Allen Klein wanted a roomful of negative thoughts, and, if facial expressions were an indication, he was getting them. He had just told the nearly 20 members of his class, who were seated in a semicircle, to shut their eyes and think of something depressing.
All around the room, faces began to fall under the weight of memories of speeding tickets, broken love affairs, nasty bosses, lost luggage, traffic jams, overdue bills and the IRS.
Into this morass of gloom stepped Klein, armed with a bagful of red plastic balls. He handed one to each student and said, "Now put these on your nose, open your eyes and see what you all look like."
In seconds, the mental goblins were being swept away on waves of laughter. The realization dawned quickly on the class that there was no way to stay dignified--let alone depressed--while sporting a red clown nose.
"So, what happened to all the bad thoughts?" asked Klein triumphantly. "You all look great. You look like a patch of cherry tomatoes."
Klein was leading the group on a three-hour odyssey in search of the funny bone at Saddleback College. His one-night class was called, "You've Got to Be Kidding: The Healing Power of Humor."
Klein is a gelotologist--one who studies humor. But he refers to himself as a "jolly-tologist" who sees sober-mindedness as no virtue and silliness as no vice.
"Most adult people laugh an average of 15 times a day," he said, "but most children laugh upwards of 400 times. Somewhere between childhood and adulthood, we've lost more than 385 laughs per day."
A merry heart is made, he said, not born. "All you have to do is look around you. There's guaranteed laughter all over the universe, if you choose to see it."
Designed principally for health care professionals, his class operates on the principle that laughter can indeed be the best medicine. "We know we feel better when we're laughing and having a good time," Klein told the class early on. "It's really as simple as that."
His students seemed to believe it. After three hours of gags, wry asides, jokes, broad role-playing, cozy reminiscences and several occasions when everyone was simply given permission to act silly, most students said they felt uplifted and "re-energized."
Health care workers received professional credit for attending because "the therapeutic value of humor in healing is becoming very well recognized," said Susan Gordon, community services director of Saddleback College. "As a health care practitioner they themselves must be able to express this to the patient to help lighten the situation." Health providers from Cornell University in Ithaca, N.Y., are using old Candid Camera tapes as therapy with patients, she added.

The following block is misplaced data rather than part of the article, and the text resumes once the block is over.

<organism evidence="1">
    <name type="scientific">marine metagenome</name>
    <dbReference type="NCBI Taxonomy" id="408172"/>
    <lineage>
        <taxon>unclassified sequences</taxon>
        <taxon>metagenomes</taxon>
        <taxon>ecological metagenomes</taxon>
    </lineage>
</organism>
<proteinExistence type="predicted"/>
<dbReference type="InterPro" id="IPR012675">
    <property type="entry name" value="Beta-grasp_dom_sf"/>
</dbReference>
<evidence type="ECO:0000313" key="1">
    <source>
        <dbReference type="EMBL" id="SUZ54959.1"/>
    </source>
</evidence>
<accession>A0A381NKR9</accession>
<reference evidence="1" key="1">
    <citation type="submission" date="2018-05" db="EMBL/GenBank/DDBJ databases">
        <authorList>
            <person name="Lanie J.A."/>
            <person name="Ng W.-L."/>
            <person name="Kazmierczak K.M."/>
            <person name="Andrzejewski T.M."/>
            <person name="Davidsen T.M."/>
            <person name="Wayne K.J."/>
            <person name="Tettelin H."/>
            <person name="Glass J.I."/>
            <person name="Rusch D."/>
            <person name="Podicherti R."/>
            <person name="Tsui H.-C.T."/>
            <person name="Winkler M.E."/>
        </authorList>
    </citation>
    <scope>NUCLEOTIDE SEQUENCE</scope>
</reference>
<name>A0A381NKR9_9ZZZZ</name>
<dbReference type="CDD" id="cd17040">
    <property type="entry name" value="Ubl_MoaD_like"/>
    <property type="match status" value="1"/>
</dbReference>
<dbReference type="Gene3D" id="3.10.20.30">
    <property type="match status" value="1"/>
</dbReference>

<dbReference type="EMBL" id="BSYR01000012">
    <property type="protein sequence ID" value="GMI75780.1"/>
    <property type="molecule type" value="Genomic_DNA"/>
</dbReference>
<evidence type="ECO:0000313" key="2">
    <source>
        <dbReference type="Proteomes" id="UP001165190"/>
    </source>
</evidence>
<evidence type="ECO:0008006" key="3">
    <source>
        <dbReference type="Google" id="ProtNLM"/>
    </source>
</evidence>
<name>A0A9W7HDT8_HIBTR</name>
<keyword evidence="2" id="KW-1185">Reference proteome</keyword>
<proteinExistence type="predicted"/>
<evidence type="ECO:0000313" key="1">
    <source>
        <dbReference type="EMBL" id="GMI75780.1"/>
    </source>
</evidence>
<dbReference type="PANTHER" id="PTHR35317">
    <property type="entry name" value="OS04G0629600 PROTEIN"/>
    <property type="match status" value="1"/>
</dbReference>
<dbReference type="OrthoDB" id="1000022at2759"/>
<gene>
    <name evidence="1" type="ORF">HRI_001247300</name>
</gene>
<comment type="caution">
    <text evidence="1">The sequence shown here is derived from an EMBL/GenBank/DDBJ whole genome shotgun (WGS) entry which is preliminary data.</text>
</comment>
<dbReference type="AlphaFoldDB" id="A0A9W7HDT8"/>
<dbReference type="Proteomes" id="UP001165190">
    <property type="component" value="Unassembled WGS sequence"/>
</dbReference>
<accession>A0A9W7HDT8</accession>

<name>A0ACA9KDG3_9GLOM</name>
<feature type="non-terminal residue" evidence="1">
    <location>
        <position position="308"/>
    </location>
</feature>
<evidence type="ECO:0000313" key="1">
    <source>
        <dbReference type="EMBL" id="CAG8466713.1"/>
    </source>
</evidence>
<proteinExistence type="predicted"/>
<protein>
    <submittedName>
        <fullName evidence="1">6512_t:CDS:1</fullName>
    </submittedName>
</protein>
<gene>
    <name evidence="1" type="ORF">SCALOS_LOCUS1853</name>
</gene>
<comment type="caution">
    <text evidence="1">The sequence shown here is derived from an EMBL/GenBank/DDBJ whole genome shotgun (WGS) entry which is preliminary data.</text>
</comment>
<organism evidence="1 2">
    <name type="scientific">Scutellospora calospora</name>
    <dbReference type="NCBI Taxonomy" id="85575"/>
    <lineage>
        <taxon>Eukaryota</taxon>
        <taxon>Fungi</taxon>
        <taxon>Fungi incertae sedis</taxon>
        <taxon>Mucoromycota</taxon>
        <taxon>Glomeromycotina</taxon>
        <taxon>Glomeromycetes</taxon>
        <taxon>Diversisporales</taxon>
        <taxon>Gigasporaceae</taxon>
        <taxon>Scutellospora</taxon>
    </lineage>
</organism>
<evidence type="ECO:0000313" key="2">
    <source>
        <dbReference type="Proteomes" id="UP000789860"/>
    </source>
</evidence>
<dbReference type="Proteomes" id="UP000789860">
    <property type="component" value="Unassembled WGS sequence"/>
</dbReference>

Klein believes that developing and communicating a sense of humor, particularly in often less-than-humorous surroundings such as a hospital, requires dedication, inventiveness and, most of all, practice.
A few of his examples:
- Instead of talking to one another over the copy machine or the desk, a group of nurses at one hospital decided occasionally to sing their conversations or requests to each other. "They called it their light opera day."
- Another group of nurses regularly exchanged their traditional starched caps for other headgear, such as Mickey Mouse ears, construction workers' hard hats and football helmets. Doctors sometimes wore fake arrows-through-the-head, Klein said.
- Faced with an unpleasant or boring task, one group of hospital workers adopted the slogan--always spoken with exaggerated breathless enthusiasm--"Oh! What an opportunity for growth and learning!"
- Klein's own roommate, a marriage, family and child counselor, developed a unique method of loosening up a session with a patient that seemed to be bogging down. "He had this big, inflatable Godzilla doll in the next room, and if things weren't going so well he'd say, 'Wait a minute. I need to bring in a consultant.' And he'd bring the Godzilla doll back."
Laughter's Medicine Uses
Klein, 48, who lives in San Francisco, has lectured on the therapeutic uses of laughter to people working in all fields throughout the country but has concentrated on teaching health care professionals. His interest in humor as a healing tool began nearly nine years ago when his wife was dying of a rare liver disease. Her light heart carried them both through the ordeal, he said.
"For example," he said, "she was reading Playgirl one day and she wanted me to put the male center fold on the wall of her hospital room. We didn't think the hospital would go for showing everything, so we tacked up a leaf over part of the picture. Well, on the third day, the leaf started shriveling up. . . . When she finally came home, neither of us could look at a leaf and not giggle. It was like cold water on your face on a hot day."